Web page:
Animal Studies Bibliography
Gluck, J. P. and S. R. Kubacki. 1991. Animals in biomedical research: The undermining effect of the rhetoric of the besieged. Ethics and Behavior 1(3): 157-173.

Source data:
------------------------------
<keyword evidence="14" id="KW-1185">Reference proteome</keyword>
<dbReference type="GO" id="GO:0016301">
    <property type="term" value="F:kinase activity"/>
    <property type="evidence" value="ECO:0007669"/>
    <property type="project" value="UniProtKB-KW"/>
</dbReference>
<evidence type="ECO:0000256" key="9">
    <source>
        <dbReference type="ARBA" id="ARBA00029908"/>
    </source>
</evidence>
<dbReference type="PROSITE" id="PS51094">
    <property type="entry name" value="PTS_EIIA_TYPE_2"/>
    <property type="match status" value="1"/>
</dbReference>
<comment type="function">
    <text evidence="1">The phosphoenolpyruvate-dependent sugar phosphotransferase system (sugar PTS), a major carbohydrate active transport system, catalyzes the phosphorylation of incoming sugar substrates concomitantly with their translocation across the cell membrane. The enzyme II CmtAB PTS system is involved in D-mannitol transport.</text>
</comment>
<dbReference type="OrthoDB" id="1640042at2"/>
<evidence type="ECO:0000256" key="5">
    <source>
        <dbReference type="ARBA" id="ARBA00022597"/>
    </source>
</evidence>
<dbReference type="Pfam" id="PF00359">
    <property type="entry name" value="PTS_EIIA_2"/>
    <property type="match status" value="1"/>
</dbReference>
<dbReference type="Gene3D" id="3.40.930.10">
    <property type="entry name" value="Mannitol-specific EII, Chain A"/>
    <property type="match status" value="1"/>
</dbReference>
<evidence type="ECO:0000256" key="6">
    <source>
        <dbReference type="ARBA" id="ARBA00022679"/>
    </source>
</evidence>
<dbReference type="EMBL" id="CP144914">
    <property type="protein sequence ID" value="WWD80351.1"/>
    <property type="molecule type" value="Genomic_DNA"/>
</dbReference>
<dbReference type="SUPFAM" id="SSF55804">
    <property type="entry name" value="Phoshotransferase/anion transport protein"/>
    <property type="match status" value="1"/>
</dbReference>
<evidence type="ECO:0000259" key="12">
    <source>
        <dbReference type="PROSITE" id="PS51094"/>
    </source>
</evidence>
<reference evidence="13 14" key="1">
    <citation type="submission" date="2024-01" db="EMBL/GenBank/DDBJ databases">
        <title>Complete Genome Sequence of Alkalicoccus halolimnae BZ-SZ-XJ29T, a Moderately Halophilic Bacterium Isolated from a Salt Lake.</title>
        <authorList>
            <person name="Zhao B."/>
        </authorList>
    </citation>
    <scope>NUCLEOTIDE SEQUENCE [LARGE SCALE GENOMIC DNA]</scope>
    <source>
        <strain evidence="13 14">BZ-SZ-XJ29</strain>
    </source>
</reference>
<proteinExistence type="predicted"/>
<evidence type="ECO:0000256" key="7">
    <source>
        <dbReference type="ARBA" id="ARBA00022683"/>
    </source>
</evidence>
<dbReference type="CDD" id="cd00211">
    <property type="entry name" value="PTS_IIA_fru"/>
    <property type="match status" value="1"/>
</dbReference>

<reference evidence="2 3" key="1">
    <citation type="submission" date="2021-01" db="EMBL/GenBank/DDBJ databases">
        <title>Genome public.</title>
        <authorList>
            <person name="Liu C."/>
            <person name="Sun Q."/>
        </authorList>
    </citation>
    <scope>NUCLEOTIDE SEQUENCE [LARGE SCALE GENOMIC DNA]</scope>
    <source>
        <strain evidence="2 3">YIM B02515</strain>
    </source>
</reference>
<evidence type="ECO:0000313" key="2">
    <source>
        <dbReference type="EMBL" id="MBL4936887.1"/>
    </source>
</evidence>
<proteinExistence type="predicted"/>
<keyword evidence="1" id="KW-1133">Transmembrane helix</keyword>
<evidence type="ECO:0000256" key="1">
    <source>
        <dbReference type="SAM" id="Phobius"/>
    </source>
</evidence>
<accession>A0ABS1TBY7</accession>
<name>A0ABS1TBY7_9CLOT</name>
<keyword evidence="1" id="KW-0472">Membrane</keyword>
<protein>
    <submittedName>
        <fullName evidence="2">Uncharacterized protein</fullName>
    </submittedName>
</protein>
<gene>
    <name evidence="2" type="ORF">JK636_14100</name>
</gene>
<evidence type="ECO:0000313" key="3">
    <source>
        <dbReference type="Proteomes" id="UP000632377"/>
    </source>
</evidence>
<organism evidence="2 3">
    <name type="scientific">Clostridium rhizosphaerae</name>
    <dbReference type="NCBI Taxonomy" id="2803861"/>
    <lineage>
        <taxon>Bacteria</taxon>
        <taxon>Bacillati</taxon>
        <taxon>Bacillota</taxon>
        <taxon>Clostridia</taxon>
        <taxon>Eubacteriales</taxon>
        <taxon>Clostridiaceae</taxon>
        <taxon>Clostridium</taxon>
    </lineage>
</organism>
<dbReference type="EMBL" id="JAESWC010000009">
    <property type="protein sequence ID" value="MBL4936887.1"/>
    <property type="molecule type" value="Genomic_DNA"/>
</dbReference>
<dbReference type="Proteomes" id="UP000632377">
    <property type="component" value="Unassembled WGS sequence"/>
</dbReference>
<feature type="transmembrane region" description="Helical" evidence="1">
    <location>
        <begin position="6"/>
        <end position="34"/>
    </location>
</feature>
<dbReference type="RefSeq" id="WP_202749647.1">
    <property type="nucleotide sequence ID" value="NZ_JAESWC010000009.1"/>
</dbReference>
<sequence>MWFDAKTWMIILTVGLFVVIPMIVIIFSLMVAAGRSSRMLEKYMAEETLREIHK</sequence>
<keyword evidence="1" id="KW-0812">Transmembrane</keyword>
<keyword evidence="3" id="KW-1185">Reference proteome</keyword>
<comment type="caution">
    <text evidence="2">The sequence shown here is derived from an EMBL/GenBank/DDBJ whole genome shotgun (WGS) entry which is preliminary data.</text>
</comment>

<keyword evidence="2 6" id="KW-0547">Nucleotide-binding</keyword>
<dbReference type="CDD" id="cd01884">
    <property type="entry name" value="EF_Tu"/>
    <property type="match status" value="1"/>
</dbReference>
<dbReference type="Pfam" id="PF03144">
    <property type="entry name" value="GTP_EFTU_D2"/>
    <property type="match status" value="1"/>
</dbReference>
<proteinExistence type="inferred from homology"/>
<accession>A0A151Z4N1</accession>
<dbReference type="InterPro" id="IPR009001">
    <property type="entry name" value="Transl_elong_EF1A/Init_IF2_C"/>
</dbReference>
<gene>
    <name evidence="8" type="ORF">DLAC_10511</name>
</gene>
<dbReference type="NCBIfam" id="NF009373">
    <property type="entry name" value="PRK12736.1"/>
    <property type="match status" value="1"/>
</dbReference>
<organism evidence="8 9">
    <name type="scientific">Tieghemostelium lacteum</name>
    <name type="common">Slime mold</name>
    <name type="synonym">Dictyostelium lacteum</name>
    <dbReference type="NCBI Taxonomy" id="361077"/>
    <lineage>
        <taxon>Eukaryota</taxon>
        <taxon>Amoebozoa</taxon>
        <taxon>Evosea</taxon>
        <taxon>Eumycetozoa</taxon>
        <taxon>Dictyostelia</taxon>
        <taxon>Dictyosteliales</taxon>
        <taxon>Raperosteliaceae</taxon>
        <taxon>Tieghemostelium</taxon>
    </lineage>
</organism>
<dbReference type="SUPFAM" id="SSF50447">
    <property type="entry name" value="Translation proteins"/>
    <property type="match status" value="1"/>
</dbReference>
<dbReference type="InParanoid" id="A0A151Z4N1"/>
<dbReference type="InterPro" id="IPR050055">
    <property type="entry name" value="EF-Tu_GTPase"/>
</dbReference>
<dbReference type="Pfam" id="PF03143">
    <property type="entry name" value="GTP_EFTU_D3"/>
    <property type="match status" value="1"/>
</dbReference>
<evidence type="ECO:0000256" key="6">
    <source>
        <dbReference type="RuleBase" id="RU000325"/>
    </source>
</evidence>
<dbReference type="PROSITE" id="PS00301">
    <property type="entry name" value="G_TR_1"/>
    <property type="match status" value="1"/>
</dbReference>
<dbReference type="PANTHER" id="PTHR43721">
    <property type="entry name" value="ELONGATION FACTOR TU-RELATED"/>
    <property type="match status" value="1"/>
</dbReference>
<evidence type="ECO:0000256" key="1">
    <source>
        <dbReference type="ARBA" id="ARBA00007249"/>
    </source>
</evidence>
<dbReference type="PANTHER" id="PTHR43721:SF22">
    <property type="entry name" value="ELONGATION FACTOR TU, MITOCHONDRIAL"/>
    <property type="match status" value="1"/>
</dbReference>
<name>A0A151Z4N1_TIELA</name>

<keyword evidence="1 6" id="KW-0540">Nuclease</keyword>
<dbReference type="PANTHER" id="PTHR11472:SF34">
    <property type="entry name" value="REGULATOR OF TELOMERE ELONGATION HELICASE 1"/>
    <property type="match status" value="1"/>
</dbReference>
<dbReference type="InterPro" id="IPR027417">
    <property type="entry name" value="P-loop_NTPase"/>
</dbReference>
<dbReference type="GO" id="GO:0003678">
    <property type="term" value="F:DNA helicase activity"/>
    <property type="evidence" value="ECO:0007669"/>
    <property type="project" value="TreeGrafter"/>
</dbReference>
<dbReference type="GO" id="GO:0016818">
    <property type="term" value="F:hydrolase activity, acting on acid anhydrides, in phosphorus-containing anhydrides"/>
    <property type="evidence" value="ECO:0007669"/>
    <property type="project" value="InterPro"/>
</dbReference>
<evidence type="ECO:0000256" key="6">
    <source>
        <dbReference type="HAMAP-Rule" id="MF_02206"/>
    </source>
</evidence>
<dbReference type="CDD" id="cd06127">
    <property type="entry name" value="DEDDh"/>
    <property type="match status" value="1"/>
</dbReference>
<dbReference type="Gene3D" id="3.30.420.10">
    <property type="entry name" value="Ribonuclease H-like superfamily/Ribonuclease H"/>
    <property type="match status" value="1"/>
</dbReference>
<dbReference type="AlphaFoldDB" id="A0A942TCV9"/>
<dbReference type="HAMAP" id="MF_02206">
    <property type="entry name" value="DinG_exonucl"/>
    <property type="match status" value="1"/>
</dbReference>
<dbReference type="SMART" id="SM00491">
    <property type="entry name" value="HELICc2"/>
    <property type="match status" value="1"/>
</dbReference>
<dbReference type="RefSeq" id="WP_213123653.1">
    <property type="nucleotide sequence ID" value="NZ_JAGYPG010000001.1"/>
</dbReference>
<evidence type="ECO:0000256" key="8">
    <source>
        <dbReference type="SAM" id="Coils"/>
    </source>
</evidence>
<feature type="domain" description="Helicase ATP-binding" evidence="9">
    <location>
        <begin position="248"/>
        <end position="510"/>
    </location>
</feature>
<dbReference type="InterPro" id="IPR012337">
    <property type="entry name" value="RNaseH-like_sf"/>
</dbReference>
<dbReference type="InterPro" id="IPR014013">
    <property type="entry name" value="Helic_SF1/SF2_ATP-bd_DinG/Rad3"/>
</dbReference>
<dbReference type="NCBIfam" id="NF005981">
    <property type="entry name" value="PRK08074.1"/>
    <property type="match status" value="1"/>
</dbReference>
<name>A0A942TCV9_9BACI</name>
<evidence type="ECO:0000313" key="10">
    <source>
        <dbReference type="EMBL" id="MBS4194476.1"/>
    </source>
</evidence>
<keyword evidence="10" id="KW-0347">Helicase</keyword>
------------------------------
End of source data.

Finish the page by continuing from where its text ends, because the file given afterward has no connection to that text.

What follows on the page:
The animal rights debate, like many other political efforts, is marked by rigid sides created by an argumentation is war mentality. Biomedical researchers and animal rights activists thus attempt to defeat the other side, rather than working toward consensus and a fuller understanding of the other's position. One way we can move toward an argumentation is consensus metaphor is for each side to critically examine its own position and the falsehoods of its hardened position. For the community of biomedical researchers (to which G & K belong), there are three such assumptions. First, they argue that animal protection concerns occur cyclically in an effort to block scientific endeavor and as such are trivial and can be ignored. The obvious question in response to this position is that there's no reason to ignore a movement simply because it is cyclical. Further, the fact that these concerns have lasted over such long periods of time suggests that they have a deep basis. Evidence for a strong and meaningful connection between people and animals exists in the existence of cave art of animals from the last ice age and in rituals employed by many different cultures to apologize to and honor animals killed for food. Our confusion over our connections to animals is evident in the worldwide practice of pet-keeping, which includes both treating animals as well as children and severe abuse and neglect of animals, who are euthanized in huge numbers. Finally, the existence of animal protection laws in the West since the 19th century also reflects the strong feelings many people have for animals. All of these facts suggest that concern for animals cannot be written off as trivial. Second, biomedical researchers have propounded a general defense of all science as worthwhile. One example of this argument is the Ortega hypothesis, which posits that great breakthroughs are based upon the smaller work of average scientists, and that therefore more scientists means more breakthroughs. Citation analysis has shown, however, that this hypothesis is probably not true. Further, as an institution that requires publication for a professional's survival, the profession has encouraged scientists to publish their research in ever-smaller pieces and in ever-more specialized journals. The resulting profusion of journals not only impedes scientific progress but also allows mediocre and trivial science to exist, since in this climate, anything can get published. Finally, faked and biased research is probably more prevalent than we might think. In short, to argue that all science is good is clearly misleading. Third, biomedical researchers argue that no ethical consensus can be reached over the use of animals. Some express this point as a frustration over the inconsistencies in our treatment of animals, as in the huge regulations governing researchers' treatment of mice but the generally free license to kill pest mice. In connection, they argue that ethics are relative and based on power struggle, returning to the argumentation is war paradigm. Scientists must examine these assumptions critically in order to move the debate over animal use beyond the current hardened positions. They can do this by recognizing that people's feelings about animals are deep and long-lasting, not trivial; by admitting that some science is bad and by regulating their own endeavors to ensure that the use of animal lives is worthwhile and justified; and by recognizing that ethics are not relative, and that an ethics of animal use must be arrived at through careful consideration and consensus based on mutual understanding. In particular, scientists must move beyond the basic paradox of recognizing animals as similar to humans in body (and therefore useful for research) but not in mind (and therefore available for abuse). We must have ethically justifiable reasons for our treatment of animals in all circumstances--research animals, pests, pets, etc.--based on compassion.